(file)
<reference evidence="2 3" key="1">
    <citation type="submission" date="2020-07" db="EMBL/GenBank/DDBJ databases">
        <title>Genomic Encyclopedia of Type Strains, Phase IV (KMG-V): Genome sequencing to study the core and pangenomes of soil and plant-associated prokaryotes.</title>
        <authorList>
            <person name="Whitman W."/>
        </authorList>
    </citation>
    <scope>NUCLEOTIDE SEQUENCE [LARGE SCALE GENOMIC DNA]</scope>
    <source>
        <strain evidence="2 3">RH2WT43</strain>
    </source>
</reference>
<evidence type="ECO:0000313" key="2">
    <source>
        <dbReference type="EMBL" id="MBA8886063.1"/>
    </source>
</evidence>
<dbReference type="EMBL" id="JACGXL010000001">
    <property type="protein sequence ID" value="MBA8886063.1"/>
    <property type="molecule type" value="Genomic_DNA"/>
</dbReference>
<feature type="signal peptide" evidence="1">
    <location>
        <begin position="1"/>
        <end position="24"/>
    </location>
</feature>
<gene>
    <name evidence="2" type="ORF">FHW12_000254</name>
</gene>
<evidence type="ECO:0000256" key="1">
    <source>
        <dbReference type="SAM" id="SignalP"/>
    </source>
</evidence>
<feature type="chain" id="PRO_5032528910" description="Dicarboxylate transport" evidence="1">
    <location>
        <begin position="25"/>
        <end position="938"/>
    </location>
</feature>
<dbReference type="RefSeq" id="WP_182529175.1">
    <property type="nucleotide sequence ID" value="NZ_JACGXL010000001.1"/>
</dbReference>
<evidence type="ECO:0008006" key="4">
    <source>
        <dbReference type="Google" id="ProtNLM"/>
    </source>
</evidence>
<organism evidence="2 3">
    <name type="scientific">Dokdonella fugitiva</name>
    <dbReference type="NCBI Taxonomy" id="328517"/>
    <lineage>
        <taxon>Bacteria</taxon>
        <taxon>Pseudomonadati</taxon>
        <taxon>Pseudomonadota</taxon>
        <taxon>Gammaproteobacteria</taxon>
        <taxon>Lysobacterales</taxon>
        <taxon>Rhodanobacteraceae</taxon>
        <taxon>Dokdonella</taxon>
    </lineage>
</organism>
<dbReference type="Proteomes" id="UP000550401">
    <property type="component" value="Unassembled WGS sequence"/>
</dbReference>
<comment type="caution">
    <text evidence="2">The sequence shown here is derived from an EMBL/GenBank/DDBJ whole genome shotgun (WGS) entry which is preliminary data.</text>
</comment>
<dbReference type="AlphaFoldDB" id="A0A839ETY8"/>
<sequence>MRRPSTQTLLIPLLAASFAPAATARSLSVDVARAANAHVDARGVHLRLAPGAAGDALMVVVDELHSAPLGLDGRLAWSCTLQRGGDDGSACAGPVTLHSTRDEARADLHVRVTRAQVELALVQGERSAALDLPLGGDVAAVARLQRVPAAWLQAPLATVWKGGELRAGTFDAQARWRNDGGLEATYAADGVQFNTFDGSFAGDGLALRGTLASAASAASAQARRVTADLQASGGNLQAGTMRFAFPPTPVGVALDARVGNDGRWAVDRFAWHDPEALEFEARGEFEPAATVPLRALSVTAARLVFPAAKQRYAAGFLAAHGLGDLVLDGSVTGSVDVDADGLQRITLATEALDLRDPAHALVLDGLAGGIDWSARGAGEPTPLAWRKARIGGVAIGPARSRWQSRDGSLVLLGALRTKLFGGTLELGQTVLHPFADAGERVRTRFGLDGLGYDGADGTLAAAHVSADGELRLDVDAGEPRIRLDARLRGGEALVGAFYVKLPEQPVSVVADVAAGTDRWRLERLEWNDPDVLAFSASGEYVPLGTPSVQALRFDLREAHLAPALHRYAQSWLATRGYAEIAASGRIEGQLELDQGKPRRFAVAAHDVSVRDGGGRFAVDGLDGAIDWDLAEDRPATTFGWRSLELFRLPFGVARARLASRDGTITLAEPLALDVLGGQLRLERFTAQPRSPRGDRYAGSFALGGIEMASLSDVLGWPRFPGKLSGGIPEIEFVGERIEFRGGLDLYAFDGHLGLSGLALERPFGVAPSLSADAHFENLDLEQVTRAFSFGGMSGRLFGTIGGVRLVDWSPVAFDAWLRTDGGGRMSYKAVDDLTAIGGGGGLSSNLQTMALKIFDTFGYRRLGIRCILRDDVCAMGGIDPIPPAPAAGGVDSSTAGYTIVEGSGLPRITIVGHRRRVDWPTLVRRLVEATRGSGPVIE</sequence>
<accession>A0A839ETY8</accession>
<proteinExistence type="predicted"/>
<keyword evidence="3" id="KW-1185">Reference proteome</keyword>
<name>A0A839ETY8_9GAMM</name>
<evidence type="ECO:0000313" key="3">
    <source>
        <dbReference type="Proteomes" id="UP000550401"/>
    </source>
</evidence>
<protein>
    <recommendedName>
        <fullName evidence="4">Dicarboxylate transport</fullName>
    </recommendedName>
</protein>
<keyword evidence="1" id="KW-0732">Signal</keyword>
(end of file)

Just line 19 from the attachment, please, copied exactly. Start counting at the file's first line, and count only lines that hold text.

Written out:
    <property type="protein sequence ID" value="MBA8886063.1"/>